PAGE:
In the Journals

Only 1 in 10 patients filled ART prescription after hospital discharge

Approximately 90% of socially vulnerable patients with HIV did not fill their prescriptions for ART within 7 days of being discharged from a specialty hospital in Canada, according to research published in Open Forum Infectious Diseases.

“Attainment of the UNAIDS 90:90:90 targets is predicated on successful linkage to and retention in care,” the researchers wrote. “The transition from hospital to community can potentially disrupt retention in care, particularly in complex patients. Interventions facilitating post-hospital discharge continuity of care are therefore required to optimize the health of the most complex and marginalized individuals with HIV.”

The researchers conducted a retrospective study of patients admitted to Casey House — a 14-bed community-based hospital in Toronto, Canada — between April 1, 2009, and March 31, 2015. The hospital’s discharge plan includes providing prescriptions for ART and a follow-up appointment with a family physician or HIV specialist within 7 days of discharge. The researchers chose a 7-day follow-up as the primary outcome because patients who did not fill prescriptions within the 7-day period risked treatment interruption.

The researchers found that only 22 patients out of 206 “socially marginalized individuals living with HIV and multiple comorbid conditions” (10.7%) filled a prescription for ART within 7 days of being discharged from the hospital. Fifty-three (25.7%) and 31 patients (15%) filled a prescription for an antidepressant or antipsychotic, respectively.

The researchers wrote that overall, 143 patients (69.4%) filled any prescription in the 7 days following discharge, and most were for anti-infective therapy, symptom management, pain control and treatment of comorbid mental health issues.

The researchers concluded that “linkage to outpatient care was suboptimal. Additional research is required to elucidate barriers to accessing ART following discharge and support continuity of care in the community to support attainment of 90:90:90 targets for this especially vulnerable population of persons with HIV.” – by Bruce Thiel

Disclosures: The authors report no relevant financial disclosures.

Approximately 90% of socially vulnerable patients with HIV did not fill their prescriptions for ART within 7 days of being discharged from a specialty hospital in Canada, according to research published in Open Forum Infectious Diseases.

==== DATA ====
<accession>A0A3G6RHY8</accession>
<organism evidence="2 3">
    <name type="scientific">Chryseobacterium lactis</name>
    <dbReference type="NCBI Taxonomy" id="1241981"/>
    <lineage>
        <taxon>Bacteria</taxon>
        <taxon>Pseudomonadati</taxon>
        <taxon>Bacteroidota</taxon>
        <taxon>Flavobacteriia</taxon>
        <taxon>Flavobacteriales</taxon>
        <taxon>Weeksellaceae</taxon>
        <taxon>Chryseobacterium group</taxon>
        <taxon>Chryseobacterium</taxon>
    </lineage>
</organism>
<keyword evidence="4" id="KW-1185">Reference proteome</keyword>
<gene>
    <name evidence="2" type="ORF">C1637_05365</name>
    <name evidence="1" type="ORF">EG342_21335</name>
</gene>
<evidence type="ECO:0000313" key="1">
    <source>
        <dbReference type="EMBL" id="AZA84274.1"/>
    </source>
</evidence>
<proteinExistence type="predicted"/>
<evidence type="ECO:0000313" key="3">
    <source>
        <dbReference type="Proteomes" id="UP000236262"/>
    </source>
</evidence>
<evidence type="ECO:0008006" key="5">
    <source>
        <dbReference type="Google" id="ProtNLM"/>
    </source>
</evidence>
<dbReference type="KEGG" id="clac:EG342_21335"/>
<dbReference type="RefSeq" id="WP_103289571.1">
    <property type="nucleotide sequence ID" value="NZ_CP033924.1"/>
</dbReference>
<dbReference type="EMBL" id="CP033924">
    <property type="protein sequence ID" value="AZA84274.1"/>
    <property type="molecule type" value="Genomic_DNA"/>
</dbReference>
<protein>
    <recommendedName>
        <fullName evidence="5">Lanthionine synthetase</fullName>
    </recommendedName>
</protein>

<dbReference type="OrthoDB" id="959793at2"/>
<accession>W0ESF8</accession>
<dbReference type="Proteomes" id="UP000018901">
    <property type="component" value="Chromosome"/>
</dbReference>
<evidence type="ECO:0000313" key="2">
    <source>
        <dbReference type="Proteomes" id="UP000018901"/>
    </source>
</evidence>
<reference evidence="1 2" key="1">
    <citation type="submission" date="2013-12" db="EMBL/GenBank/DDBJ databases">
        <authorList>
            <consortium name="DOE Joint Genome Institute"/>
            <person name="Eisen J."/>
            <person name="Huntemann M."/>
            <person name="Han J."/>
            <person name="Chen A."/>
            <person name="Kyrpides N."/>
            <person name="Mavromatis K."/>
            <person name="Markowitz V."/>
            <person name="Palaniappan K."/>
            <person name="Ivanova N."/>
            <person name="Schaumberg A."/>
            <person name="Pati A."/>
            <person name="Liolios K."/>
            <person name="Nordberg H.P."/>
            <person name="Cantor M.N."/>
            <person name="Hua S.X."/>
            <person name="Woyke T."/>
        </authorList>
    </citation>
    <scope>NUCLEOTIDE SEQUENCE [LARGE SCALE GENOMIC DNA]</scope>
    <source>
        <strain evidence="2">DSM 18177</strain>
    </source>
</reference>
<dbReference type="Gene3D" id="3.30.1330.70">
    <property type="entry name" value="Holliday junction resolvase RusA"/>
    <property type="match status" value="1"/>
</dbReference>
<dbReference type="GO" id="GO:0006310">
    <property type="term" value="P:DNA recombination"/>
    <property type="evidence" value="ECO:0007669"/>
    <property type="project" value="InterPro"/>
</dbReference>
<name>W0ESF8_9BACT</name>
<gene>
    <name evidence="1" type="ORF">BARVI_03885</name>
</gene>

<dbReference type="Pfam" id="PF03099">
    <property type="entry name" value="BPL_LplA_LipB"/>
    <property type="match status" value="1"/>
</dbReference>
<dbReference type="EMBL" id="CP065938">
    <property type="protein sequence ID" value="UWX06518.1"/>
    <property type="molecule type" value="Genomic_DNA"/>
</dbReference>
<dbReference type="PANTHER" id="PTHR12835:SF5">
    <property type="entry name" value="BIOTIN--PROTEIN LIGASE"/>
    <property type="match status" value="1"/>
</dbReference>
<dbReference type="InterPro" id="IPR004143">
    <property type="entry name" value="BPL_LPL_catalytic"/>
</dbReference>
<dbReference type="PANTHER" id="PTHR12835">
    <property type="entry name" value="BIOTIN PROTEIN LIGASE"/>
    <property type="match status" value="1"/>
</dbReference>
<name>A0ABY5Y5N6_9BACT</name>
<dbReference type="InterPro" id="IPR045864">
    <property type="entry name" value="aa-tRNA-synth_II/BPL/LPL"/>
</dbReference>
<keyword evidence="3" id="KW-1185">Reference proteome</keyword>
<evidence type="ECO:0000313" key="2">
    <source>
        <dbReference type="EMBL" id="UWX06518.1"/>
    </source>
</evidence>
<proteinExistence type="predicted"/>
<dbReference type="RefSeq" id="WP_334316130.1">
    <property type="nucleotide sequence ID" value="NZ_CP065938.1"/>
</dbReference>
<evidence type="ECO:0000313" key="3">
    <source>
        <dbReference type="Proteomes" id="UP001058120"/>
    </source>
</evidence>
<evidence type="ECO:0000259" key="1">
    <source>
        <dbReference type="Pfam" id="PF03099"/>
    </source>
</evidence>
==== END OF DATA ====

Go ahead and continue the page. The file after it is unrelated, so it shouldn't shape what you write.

“Attainment of the UNAIDS 90:90:90 targets is predicated on successful linkage to and retention in care,” the researchers wrote. “The transition from hospital to community can potentially disrupt retention in care, particularly in complex patients. Interventions facilitating post-hospital discharge continuity of care are therefore required to optimize the health of the most complex and marginalized individuals with HIV.”

The researchers conducted a retrospective study of patients admitted to Casey House — a 14-bed community-based hospital in Toronto, Canada — between April 1, 2009, and March 31, 2015. The hospital’s discharge plan includes providing prescriptions for ART and a follow-up appointment with a family physician or HIV specialist within 7 days of discharge. The researchers chose a 7-day follow-up as the primary outcome because patients who did not fill prescriptions within the 7-day period risked treatment interruption.

The researchers found that only 22 patients out of 206 “socially marginalized individuals living with HIV and multiple comorbid conditions” (10.7%) filled a prescription for ART within 7 days of being discharged from the hospital. Fifty-three (25.7%) and 31 patients (15%) filled a prescription for an antidepressant or antipsychotic, respectively.

The researchers wrote that overall, 143 patients (69.4%) filled any prescription in the 7 days following discharge, and most were for anti-infective therapy, symptom management, pain control and treatment of comorbid mental health issues.

The researchers concluded that “linkage to outpatient care was suboptimal. Additional research is required to elucidate barriers to accessing ART following discharge and support continuity of care in the community to support attainment of 90:90:90 targets for this especially vulnerable population of persons with HIV.” – by Bruce Thiel

Disclosures: The authors report no relevant financial disclosures.